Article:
Hollywood can have Grauman's Chinese Theater and Steven Spielberg, because Baltimore has the Senator Theatre and John Waters. And every few years, when the two join forces for a gala premiere, it's a beautiful thing.
Tickets for the Senator's Sept. 14 U.S. premiere of Waters' A Dirty Shame, a tale of sex-crazed concussion victims who take over the Harford Road corridor, go on sale today at $100 a pop.
For that C-note, lucky Baltimoreans will be among the first to see Waters' latest (it gets its world premiere two days earlier, at the Toronto Film Festival), and they'll have the chance to hobnob not only with the director, but with stars Johnny Knoxville, Selma Blair, Patricia Hearst, Mink Stole, Suzanne Shepherd and James Ransone. There's also a party after the premiere, at the Walters Art Museum, where longtime Waters fans can debate his latest effort to undermine the mainstream by seeming to work within it.
"I never think it's like bringing a little Hollywood to Baltimore," says Waters, taking a break from a round of press interviews he's doing for the movie. "I think it's bringing a little Harford Road to Hollywood."
Then, of course, there's the always-welcome opportunity to unleash a little debauchery on audiences who may not be used to it. "NC-17 and the Walters," says the exultant director. "Another unlikely combination."
Tickets to the premiere, which begins at 8 p.m., can be purchased in advance by calling 410-837-2440; any tickets remaining the day of the show will be for sale at the theater box office. All proceeds from ticket sales will benefit AIDS Action Baltimore.
Marlon the magnificent
On the Waterfront, Elia Kazan's scathing indictment of sleaze and corruption in a longshoreman's local (as well as a veiled defense of Kazan's willingness to name names during the Red Scare of the 1950s), is this weekend's entry in The Charles' continuing tribute to the late Marlon Brando.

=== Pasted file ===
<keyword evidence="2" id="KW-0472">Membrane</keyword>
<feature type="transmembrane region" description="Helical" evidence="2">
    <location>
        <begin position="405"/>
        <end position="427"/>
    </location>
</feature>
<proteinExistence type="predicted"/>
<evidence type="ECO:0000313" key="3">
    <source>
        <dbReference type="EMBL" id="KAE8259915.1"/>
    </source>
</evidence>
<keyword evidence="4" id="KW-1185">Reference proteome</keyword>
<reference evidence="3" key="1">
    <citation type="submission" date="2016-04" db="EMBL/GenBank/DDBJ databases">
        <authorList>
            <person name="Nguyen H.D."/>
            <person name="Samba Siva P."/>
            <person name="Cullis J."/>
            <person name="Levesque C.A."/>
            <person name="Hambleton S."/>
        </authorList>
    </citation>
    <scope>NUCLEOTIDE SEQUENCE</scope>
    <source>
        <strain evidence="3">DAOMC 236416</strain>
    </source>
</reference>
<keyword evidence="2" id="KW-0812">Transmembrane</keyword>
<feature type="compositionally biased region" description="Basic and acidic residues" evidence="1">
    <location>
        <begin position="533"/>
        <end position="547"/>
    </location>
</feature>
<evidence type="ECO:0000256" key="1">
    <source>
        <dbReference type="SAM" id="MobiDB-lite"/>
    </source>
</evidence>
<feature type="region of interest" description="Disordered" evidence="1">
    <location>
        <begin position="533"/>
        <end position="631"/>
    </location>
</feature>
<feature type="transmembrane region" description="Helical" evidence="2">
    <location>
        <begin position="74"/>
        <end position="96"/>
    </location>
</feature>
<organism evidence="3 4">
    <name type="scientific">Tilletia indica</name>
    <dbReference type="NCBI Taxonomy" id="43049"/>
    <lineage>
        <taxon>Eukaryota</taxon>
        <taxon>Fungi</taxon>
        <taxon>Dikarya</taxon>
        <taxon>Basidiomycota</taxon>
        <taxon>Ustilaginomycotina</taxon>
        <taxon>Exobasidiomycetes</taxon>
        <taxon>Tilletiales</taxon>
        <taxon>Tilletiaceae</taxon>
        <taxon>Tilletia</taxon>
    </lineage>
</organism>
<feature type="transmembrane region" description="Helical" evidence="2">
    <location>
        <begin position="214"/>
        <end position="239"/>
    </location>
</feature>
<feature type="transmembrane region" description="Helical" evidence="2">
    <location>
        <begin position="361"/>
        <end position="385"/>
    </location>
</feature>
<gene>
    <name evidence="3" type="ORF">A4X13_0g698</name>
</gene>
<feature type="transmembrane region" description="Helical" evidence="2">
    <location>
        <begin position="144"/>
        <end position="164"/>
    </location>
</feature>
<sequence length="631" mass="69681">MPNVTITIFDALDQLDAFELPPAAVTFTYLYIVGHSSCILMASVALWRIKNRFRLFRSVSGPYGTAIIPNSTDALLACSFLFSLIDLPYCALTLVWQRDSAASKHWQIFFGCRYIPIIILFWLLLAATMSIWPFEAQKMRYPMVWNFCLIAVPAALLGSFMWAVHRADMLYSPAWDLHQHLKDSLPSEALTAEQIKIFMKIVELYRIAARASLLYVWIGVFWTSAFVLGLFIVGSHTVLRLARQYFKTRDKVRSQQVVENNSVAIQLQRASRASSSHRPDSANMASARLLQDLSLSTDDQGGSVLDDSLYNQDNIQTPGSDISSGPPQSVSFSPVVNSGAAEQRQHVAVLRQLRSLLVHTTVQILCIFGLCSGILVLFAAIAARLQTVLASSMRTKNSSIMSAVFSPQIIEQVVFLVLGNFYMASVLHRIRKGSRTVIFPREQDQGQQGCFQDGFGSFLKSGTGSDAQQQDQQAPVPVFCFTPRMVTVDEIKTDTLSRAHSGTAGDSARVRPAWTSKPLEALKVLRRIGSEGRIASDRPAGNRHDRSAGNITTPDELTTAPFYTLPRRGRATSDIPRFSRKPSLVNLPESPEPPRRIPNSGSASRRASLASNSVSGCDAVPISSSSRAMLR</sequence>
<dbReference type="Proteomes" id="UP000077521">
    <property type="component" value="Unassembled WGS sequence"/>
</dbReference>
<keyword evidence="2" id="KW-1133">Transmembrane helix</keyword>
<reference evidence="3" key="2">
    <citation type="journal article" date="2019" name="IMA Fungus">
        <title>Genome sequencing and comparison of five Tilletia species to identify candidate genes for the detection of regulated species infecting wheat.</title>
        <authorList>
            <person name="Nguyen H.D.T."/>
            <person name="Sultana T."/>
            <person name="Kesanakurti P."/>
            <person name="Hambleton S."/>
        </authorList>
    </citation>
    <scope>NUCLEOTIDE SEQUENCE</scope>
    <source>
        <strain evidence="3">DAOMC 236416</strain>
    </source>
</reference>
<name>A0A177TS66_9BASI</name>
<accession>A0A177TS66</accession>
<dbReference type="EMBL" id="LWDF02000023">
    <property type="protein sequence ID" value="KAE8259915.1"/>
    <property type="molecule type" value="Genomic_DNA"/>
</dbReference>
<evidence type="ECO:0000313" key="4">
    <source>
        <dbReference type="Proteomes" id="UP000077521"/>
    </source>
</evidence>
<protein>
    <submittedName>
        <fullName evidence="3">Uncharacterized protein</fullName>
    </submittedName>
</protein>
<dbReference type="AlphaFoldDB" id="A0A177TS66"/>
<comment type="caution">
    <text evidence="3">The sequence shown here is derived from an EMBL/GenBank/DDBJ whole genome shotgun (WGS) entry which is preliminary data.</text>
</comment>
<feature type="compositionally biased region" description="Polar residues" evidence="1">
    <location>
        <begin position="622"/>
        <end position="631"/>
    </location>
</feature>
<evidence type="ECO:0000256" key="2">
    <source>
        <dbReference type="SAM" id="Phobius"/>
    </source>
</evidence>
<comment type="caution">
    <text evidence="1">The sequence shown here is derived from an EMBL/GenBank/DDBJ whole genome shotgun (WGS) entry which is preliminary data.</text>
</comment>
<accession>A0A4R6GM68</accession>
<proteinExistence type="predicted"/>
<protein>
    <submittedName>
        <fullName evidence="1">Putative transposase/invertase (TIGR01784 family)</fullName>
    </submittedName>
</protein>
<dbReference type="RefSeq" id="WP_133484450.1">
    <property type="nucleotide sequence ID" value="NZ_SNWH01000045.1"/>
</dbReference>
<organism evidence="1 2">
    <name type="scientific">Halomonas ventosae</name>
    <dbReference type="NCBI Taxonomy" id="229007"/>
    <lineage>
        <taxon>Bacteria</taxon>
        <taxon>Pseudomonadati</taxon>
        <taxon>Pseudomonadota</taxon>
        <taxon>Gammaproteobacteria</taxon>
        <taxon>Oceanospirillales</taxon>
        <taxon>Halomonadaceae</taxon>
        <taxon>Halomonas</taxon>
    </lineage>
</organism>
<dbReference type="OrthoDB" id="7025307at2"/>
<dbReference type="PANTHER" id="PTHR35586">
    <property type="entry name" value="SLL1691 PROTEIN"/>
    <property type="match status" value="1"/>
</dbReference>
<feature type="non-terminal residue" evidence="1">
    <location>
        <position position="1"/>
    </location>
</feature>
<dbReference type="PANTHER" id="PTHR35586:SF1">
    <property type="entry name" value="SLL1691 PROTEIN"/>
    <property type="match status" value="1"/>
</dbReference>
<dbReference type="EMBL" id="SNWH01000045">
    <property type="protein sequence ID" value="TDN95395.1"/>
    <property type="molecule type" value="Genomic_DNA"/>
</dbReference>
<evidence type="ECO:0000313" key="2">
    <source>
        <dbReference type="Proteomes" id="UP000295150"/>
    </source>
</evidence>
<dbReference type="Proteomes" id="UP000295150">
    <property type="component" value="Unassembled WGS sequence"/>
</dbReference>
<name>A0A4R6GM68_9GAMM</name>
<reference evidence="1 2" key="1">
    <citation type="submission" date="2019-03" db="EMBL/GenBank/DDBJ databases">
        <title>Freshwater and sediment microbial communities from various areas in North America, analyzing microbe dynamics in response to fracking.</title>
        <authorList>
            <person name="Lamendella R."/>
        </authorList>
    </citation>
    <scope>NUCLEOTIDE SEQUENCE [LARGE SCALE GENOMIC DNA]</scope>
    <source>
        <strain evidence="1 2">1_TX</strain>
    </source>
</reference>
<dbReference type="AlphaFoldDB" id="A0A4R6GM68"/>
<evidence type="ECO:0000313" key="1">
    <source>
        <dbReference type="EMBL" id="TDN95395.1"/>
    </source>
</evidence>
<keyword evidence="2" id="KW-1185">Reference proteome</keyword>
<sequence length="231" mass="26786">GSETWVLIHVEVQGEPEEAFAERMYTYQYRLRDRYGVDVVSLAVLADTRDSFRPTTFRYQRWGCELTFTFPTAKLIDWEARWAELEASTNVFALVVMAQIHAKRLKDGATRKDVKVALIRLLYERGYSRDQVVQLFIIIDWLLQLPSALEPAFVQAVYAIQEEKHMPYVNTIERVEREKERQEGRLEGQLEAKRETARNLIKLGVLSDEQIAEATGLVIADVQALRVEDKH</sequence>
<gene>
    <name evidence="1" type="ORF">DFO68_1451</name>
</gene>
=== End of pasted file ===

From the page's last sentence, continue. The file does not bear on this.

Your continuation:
Watching Waterfront, even a half-century after its release, is like watching an acting clinic, with Brando as the featured player. His Terry Malloy, a punch-drunk fighter who's become a reluctant enforcer for the local union boss, is one of the screen's great characterizations, an example future generations of actors - from Paul Newman to Al Pacino to Johnny Depp - would struggle to emulate.
Though Brando was notoriously disdainful of Hollywood and all its trappings, he embraced both wholeheartedly when this film came out, playing the movie-star game for one of the few times in his career. It may have been a ruse - he would soon return to his dismissive ways - but it seemed to have the intended effect, as Brando won the first of his two Best Actor Oscars (he'd win again in 1973 for The Godfather).
The film wasn't bad, either, earning a Best Picture Oscar, as well as statues for Kazan's directing and Budd Schulberg's screenplay.
Showtime is noon today and 9 p.m. Thursday. Tickets are $5. Information: 410-727-FILM.